The Body and Blood of Christ
Jun 18, 2017
There were rules when I was a kid growing up on the farm, rules that had to do with everything from keeping things nice and neat, to keeping everyone –kids and animals alike, safe and alive.
- If you use a tool, but it back where you got it.
- Don’t eat the calf pellets.
- When you park the tractor on a hill put it in gear before you get off.
- When you burn the trash, don’t use gasoline to light it.
- And an important one I once forgot. If you’re going to touch a cow’s udder with your cold hands, make sure she knows you are there before you do so.
Simple rules: they kept everything in order, kept the animals happy and kept everyone alive and relatively injury-free.
But rules alone didn’t do it. Somewhere along the way, growing up, all of us kids came to understand that we were a part of something bigger and more important than just “me”. We came to understand that what we did and when we did it and how we did it, as small and insignificant as it might seem, meant something; it affected something or someone else. It had to do with responsibility and with taking pride in what we did and what we were a part of. Most of all it had to do with belonging. The rules got us started, but there was something in our guts that spoke what words could not. Something clicked, eventually, which gave us what we needed to want to be a part of this “thing” bigger than us. We belonged.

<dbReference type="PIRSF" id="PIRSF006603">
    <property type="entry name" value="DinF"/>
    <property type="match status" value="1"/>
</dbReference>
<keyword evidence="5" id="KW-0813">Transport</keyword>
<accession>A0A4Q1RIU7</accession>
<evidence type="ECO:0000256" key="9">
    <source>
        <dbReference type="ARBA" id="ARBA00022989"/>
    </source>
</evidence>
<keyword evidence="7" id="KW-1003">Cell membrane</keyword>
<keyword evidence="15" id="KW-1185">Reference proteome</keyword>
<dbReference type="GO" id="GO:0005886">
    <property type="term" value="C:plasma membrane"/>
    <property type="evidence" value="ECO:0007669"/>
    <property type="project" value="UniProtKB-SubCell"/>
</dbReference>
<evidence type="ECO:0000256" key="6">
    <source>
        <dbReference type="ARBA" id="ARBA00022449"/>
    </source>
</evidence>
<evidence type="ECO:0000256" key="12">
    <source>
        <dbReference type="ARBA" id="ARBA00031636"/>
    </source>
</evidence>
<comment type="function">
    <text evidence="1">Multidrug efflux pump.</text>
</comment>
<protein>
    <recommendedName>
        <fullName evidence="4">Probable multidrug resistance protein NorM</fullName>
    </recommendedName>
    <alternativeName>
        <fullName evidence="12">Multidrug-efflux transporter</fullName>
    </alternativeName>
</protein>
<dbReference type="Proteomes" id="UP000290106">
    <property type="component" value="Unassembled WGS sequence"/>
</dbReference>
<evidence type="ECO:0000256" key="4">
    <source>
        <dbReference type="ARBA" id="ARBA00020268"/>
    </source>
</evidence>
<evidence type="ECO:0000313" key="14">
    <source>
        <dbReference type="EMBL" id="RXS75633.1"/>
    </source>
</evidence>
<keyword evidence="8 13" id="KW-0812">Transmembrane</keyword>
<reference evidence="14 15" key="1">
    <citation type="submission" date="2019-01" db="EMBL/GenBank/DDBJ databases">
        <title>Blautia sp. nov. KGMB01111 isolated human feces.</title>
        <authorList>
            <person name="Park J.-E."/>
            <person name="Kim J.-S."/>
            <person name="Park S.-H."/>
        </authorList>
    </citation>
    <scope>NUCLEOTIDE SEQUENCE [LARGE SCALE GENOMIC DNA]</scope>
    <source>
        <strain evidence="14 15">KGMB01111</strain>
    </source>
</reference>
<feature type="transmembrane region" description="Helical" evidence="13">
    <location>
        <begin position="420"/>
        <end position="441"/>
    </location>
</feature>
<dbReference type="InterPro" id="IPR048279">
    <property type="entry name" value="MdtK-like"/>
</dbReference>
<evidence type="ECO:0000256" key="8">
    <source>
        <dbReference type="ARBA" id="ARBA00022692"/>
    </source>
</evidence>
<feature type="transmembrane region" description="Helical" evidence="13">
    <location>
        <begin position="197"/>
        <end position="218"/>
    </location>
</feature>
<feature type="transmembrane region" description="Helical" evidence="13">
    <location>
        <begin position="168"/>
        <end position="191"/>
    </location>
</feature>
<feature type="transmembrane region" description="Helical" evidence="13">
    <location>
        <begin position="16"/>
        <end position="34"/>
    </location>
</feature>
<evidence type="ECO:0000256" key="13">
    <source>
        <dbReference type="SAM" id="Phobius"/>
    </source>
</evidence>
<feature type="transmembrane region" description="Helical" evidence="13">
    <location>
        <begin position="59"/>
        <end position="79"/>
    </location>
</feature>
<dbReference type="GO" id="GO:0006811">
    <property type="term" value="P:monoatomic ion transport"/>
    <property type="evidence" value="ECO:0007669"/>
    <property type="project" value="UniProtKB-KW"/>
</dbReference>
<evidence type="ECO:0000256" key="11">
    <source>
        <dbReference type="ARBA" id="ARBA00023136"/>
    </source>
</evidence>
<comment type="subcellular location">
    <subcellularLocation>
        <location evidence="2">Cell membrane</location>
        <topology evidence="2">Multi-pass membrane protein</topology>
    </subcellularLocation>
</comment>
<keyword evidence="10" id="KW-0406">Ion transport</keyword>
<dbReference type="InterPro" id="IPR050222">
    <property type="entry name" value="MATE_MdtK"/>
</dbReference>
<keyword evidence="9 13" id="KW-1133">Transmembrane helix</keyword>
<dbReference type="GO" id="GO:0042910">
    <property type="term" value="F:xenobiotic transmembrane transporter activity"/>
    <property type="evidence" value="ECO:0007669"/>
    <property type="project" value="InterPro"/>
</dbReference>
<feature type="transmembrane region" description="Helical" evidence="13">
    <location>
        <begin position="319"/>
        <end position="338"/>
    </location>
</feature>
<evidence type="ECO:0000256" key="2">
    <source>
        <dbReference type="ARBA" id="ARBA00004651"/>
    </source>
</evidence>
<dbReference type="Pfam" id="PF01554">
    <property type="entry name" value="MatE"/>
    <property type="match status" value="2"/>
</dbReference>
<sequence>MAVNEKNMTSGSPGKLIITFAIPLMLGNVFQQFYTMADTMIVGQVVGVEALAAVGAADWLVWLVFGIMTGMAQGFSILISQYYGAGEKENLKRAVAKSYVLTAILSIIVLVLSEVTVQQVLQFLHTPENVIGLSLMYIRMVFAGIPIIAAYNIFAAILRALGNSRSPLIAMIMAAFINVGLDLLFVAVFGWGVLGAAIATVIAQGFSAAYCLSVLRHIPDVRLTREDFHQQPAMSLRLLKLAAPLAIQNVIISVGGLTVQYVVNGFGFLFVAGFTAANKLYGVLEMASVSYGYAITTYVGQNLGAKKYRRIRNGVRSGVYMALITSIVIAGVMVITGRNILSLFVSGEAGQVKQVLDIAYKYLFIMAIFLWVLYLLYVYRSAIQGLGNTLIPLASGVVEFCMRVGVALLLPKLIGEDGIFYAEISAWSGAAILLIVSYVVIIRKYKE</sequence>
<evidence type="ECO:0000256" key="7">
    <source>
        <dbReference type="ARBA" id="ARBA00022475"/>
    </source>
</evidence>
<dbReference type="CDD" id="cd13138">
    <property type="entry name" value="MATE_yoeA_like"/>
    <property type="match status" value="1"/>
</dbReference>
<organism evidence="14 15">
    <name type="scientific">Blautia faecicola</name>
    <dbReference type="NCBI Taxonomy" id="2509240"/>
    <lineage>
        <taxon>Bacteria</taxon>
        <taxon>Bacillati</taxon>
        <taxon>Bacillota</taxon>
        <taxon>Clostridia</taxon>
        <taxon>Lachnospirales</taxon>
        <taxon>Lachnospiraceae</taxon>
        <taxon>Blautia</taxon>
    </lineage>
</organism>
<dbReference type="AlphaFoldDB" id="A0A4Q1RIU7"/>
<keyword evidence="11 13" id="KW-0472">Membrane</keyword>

Rules, alone, won’t get us there. Like they Israelites wandering through the desert, even though God had given them ten simple rules to live by, God knew that would not be enough. Eventually, they found exceptions and excuses and ways to dance around them. So when things got tough, when they had to deal with hunger and afflictions, God gave them signs and wonders, things that would speak to a place deeper than the rules could, and assure them that they still were his, that they still belonged.
That experience of belonging, whether we find it in a family or at work or a team or in a band (that experience of belonging) helps us grasp what we celebrate today in the Feast of the Body and Blood of Christ. God wants us to know we belong. St. Paul deepens this understanding when he says that when we partake of the bread, we participate in the Body of Christ; when we drink from the cup, we participate in the Blood of Christ. God wants us to know what it means to belong to Him and be a part of God’s family.
There is nothing that could speak deeper, something unchanging in our guts. We need to know what it is to belong. It’s that gut knowledge of Christ that we must come to. To be committed to Christ is to truly grasp the fullness of what it means to belong to this family. In our Catholic Church, we find this Christ –literally- in our gut. We are sustained in this faith by the Body and Blood of Christ. We proclaim this faith with the lives when we are Christ-like to one another. Rules can’t get us there. Rules can’t keep us there. But the Body and the Blood of Jesus Christ can and does.
One of the other rules we had on the farm was that every one of us had our own particular place to sit at the table, and God forbid that you sat anywhere else. But more important than the particular place we were assigned at the table - is that we knew we belonged there; we needed to be there. This (altar) is where we belong; this altar is where we need to be.